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Emerging therapies

Emerging therapies

Oxygen-delivering nanodroplets enhance the efficacy of photodynamic therapy

27 Nov 2021 Jigar Dubal 
Oxygen-enhanced PDT
Treatment boost: Nanodroplets embedded with photosensitizer (BPD), indocyanine green (ICG) and oxygen (left) increase the oxygenation of hypoxic tumours (right), enabling oxygen-enhanced photodynamic therapy. (Courtesy: Photoacoustics 10.1016/j.pacs.2021.100306)

Photodynamic therapy (PDT) is an emerging cancer treatment that utilizes the photochemical interactions between light, light-sensitive drugs (photosensitizers) and oxygen to destroy tumours. The photosensitizer molecules are deposited in the tumour and then activated using an external light source. Once activated, the photosensitizer interacts with oxygen molecules to create reactive singlet oxygen that kills abnormal cells.

Although PDT has proved highly effective at treating several types of malignant tumours, the treatment efficacy is largely impacted by the tumour microenvironment. For hypoxic tumours, which exhibit a lack of oxygen, the PDT process can be ineffective, as the production of cytotoxic reactive oxygen species requires the presence of molecular oxygen to interact with the photosensitizer. As a result, hypoxic tumours can prove resistant to PDT.

To address this obstacle, a team of US researchers has developed novel theranostic perfluorocarbon nanodroplets that act as carriers for oxygen, photosensitizer molecules and indocyanine green (ICG), enabling light-triggered delivery of oxygen to the tumours. The researchers publish their findings in Photoacoustics.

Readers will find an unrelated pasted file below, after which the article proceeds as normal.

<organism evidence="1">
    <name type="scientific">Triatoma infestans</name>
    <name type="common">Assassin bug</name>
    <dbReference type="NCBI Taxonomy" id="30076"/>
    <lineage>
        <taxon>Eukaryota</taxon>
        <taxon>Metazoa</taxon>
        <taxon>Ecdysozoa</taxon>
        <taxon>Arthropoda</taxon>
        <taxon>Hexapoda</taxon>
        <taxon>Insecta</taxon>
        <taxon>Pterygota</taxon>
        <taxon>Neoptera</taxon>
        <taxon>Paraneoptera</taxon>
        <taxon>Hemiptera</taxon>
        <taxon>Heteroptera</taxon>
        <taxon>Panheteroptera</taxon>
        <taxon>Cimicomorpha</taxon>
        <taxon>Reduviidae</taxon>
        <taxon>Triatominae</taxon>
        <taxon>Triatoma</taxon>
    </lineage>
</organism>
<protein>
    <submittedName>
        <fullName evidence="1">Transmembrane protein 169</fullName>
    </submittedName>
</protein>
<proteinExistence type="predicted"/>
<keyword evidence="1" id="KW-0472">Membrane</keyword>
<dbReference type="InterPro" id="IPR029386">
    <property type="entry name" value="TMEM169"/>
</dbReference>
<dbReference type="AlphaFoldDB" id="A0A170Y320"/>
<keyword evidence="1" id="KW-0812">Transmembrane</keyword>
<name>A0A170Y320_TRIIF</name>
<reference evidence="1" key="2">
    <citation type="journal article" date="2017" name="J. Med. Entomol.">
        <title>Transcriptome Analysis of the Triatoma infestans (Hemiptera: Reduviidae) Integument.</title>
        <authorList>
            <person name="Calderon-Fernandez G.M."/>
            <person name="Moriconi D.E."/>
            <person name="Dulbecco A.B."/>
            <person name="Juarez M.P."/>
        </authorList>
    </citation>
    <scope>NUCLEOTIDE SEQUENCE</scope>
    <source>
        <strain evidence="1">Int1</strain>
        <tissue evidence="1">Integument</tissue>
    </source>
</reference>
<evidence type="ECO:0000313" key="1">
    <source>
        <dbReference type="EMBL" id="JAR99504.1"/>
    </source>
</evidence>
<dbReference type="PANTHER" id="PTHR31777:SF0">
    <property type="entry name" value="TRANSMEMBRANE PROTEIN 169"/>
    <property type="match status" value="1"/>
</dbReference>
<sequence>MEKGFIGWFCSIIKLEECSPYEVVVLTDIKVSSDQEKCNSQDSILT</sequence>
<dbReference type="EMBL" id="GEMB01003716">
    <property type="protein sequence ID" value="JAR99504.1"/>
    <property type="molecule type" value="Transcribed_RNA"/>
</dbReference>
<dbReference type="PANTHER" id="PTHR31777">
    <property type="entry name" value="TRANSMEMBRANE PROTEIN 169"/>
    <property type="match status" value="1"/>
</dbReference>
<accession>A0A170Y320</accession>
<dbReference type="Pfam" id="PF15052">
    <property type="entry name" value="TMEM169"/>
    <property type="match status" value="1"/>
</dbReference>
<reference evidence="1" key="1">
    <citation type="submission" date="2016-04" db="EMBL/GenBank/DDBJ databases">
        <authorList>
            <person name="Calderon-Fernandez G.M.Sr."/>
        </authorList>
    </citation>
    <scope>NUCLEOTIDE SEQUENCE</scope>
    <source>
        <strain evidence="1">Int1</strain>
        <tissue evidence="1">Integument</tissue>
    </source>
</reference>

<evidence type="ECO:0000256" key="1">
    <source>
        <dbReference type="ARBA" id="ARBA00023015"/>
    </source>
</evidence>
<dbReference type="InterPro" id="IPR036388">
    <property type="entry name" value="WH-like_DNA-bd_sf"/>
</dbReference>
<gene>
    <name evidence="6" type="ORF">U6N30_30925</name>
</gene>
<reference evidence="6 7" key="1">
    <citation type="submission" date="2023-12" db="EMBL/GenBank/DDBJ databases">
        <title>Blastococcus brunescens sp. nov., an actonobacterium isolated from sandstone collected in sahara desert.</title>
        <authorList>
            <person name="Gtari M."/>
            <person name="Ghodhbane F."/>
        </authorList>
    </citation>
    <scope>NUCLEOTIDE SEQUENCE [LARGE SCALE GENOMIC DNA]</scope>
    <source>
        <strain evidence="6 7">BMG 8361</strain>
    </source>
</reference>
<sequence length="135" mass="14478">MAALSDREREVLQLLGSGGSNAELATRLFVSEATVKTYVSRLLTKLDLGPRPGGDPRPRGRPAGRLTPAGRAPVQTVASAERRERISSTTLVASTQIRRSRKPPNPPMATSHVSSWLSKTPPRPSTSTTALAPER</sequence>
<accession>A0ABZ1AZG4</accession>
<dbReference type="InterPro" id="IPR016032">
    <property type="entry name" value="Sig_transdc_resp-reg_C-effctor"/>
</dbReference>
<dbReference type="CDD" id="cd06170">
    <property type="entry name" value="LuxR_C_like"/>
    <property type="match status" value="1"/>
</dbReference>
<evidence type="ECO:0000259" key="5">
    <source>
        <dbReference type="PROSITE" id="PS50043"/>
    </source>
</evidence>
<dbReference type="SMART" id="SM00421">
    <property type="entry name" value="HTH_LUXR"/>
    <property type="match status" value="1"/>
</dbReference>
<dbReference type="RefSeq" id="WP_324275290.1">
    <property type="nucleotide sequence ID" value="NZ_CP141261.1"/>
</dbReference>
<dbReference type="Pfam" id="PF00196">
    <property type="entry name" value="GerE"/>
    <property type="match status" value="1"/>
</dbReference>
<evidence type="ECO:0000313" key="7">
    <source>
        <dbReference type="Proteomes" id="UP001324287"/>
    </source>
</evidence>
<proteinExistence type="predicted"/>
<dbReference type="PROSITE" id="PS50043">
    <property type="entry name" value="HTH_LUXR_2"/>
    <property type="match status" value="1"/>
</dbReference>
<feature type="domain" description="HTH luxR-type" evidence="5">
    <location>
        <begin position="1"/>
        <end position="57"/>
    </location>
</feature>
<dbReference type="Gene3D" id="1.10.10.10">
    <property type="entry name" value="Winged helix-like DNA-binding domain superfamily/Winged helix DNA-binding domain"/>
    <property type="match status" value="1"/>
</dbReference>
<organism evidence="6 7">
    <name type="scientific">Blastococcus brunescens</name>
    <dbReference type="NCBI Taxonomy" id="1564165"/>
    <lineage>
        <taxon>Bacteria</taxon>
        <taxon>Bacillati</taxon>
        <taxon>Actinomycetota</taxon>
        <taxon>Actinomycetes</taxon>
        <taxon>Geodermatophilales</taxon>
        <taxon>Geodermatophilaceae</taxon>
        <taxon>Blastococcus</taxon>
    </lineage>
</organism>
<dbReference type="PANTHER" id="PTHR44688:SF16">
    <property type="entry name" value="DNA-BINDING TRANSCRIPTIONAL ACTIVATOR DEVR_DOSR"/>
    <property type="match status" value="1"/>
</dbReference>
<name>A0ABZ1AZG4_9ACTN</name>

Nanodroplet formulation

First author Marvin Xavierselvan and senior author Srivalleesha Mallidi, from the iBIT Lab and department of biomedical engineering at Tufts University, alongside the team at NanoHybrids, constructed the triple-agent nanodroplets with the aim of enhancing PDT in hypoxic tumours.

The group fabricated nanodroplets containing perfluoropentane (PFP), which has high oxygen solubility and carrying capacity, making it ideal for carrying oxygen. Additionally, previous research showed that the lifetime of singlet oxygen produced after activation of a photosensitizer is longer in PFP than in a cellular environment. Therefore, the researchers believe that PFP nanodroplets could be advantageous for localized delivery of oxygen and photosensitizers.

The nanodroplets also offer the ability to monitor uptake and changes in tumour oxygen levels in real time. To achieve this, the group synthesized nanodroplets containing ICG, an optical diagnostic agent with an absorption peak in the near-infrared (NIR) region. ICG is commonly used as a photoacoustic contrast agent as it absorbs more light than biological tissue in the NIR and generates acoustic waves upon excitation. This signal can be detected by an ultrasound transducer and analysed to determine the level of oxygenation – thereby providing photoacoustic image-guidance.